August 31, 2005

It is good to find causes for optimism as the awful realisation dawns that the nights are drawing in. The last couple of weeks produced a few positive reasons to think that IT in the law is making headway, and that SCL’s role is being appreciated.

My first source of optimism is the massive rise in the number of SCL members and other visiting our site. It is always good to see one’s work recognised – at least it is when you have confidence in it. Much of the increase derives from the success of recent SCL meetings – the topics and speakers have gone down so well that there has been the push to create Webinars and a fair amount of site traffic is to pursue or investigate the Webinars. But astonishing numbers are looking at the online articles too. I suspect that the day cannot be far off when the many of our readership will see our latest issue arrive on their colleague’s desk and be able to say “I read that last week” with some conviction – some do so already.

A further boost was given by a series of visits to the BAILII site. While I think that the site design still has an air of the 1950s about it (although, coming from me, that is not necessarily a complaint), I found everything I was looking for with the minimum of fuss. Recent cases which would once have been discovered only on the proprietary database of the great publishing giants were all present. That is a real step forward and those concerned (and I suspect that we must include the judiciary and their support staff as well as the staff of BAILII itself) deserve to be congratulated. (And I am sure that BAILII will not object it I remind readers that they are always looking for more and more secure funding.)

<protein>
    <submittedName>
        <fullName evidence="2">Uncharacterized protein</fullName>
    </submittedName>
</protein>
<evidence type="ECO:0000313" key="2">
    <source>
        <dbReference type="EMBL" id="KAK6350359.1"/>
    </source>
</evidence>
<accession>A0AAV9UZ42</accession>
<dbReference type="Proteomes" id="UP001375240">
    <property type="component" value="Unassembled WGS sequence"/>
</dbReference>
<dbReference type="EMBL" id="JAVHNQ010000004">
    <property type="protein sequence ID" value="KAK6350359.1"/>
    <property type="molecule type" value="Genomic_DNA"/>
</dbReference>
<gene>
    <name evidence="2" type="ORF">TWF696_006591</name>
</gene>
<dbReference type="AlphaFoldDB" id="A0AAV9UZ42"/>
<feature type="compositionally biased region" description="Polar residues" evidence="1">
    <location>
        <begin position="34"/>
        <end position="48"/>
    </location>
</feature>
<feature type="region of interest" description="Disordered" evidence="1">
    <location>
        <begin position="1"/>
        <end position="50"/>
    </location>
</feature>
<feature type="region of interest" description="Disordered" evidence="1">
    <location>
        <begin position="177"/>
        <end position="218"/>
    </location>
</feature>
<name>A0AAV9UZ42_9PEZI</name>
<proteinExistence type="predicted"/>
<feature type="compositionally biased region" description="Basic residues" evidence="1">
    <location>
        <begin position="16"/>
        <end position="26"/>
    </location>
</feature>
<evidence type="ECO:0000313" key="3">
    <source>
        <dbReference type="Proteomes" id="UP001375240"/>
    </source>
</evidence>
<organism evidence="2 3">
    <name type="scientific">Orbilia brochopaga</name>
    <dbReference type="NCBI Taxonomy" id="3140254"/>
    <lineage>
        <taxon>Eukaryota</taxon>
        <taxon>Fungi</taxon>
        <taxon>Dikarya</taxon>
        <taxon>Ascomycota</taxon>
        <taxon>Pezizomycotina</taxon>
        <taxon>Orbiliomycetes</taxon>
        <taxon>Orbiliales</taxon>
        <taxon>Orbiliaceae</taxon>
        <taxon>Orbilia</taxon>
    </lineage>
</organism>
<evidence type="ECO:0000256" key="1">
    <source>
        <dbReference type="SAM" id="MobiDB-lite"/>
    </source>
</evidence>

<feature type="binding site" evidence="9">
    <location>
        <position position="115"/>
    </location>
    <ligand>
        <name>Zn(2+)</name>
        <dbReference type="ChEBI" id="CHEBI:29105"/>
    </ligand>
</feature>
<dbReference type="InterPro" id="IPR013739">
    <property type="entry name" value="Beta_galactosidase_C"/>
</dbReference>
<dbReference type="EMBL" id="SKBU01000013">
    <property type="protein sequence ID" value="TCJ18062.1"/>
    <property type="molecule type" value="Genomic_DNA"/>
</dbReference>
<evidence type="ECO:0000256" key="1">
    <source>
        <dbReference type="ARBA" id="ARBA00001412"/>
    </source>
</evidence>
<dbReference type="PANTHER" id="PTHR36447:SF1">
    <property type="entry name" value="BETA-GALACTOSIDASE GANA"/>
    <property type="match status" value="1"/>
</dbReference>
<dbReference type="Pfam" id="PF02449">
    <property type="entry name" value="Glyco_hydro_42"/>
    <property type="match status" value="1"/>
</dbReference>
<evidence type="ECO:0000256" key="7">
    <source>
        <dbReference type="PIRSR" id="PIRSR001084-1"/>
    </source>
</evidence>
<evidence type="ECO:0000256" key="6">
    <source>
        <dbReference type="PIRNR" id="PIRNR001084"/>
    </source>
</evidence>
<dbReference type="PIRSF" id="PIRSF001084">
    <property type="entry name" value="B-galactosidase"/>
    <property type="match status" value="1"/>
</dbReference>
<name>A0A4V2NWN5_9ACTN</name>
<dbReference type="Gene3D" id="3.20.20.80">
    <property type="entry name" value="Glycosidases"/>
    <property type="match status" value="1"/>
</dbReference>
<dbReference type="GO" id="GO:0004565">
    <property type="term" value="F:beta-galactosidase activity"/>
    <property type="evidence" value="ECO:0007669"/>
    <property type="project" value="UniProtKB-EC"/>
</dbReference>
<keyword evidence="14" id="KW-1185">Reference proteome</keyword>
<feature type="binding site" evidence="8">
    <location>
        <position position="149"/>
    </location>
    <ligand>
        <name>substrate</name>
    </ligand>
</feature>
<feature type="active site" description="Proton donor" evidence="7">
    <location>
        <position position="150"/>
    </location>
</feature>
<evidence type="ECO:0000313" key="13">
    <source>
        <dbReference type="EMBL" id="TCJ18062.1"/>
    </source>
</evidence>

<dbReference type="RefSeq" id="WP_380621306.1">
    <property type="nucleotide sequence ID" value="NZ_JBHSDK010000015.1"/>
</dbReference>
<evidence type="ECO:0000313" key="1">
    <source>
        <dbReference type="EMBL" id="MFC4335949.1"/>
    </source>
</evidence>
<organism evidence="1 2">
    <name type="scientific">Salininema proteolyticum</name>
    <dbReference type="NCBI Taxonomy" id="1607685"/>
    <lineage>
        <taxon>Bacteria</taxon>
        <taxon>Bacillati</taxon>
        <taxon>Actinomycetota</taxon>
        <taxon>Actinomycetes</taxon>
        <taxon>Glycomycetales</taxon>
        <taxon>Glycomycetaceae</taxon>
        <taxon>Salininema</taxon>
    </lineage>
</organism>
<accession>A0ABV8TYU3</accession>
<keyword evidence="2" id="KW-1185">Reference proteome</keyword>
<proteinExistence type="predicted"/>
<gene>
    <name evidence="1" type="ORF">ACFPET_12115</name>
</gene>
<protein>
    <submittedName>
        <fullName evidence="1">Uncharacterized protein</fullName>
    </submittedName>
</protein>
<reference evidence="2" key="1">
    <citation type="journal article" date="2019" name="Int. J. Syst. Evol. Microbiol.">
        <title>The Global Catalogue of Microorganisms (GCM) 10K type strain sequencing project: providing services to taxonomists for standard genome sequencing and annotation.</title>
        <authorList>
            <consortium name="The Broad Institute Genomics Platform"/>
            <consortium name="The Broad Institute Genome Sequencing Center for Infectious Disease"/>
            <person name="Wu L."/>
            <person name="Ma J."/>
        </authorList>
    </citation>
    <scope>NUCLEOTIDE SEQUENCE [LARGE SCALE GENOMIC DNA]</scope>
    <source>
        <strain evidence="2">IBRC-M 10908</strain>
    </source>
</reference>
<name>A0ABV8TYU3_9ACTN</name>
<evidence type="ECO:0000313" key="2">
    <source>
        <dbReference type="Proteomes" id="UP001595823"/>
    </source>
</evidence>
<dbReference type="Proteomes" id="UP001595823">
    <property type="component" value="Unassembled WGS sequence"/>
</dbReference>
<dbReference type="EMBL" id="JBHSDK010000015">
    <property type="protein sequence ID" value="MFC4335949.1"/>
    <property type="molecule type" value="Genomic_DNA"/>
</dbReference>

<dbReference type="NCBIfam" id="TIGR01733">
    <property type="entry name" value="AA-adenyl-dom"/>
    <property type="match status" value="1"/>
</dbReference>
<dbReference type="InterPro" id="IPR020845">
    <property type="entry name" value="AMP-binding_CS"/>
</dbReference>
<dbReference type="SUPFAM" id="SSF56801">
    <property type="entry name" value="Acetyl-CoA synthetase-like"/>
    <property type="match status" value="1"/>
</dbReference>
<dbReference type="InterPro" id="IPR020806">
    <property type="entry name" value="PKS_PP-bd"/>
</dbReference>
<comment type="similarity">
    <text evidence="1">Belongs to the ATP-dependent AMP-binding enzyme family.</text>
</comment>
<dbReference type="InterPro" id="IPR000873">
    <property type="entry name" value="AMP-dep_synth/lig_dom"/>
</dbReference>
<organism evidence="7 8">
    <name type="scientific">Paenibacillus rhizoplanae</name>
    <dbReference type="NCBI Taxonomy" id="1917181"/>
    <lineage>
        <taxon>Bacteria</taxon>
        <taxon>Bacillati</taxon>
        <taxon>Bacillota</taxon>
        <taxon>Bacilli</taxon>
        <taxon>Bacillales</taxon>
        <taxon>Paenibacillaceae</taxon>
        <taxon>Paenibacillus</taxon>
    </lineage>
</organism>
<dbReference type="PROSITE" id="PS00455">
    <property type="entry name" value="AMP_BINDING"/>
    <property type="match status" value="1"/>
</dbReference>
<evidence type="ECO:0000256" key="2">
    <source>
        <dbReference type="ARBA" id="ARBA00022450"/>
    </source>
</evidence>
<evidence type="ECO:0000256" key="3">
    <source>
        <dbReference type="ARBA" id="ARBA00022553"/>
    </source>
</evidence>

It was also a lift to have the opportunity this week to post on the SCL Web site the latest edition of the TCC Guide, the guide to practice in the Technology and Construction Court. That Mr Justice Jackson asked that it be made available to SCL members was a nice moment of recognition for SCL (and especially for SCL member and consultee on the Guide, Clive Freedman). But my optimism was more because that form of distribution is the right way to proceed, and progress. The emphasis when distributing official documents now should be on widening access, something which free electronic distribution makes possible.

This month has also seen the publication of revised Law Society e-mail guidelines. While it still contains the words “It is important that firms consider having a written e-mail policy” (which I described some time ago as weak guidance when what is needed is a statement of obligation), it does at least show that there is an effective mechanism for review. The right changes will surely come.

Finally, the “final” draft of the Practice Direction on the use of IT in Civil Proceedings was sent off to the DCA on 8 July. The fact that the DCA has indicated that it is prepared to take this document on shows the admirable work of the LiST Group (and the redoubtable Mr Freedman) in a good light. Perhaps the time for optimism on that one is when it is implemented but I was on a roll.

Laurence Eastham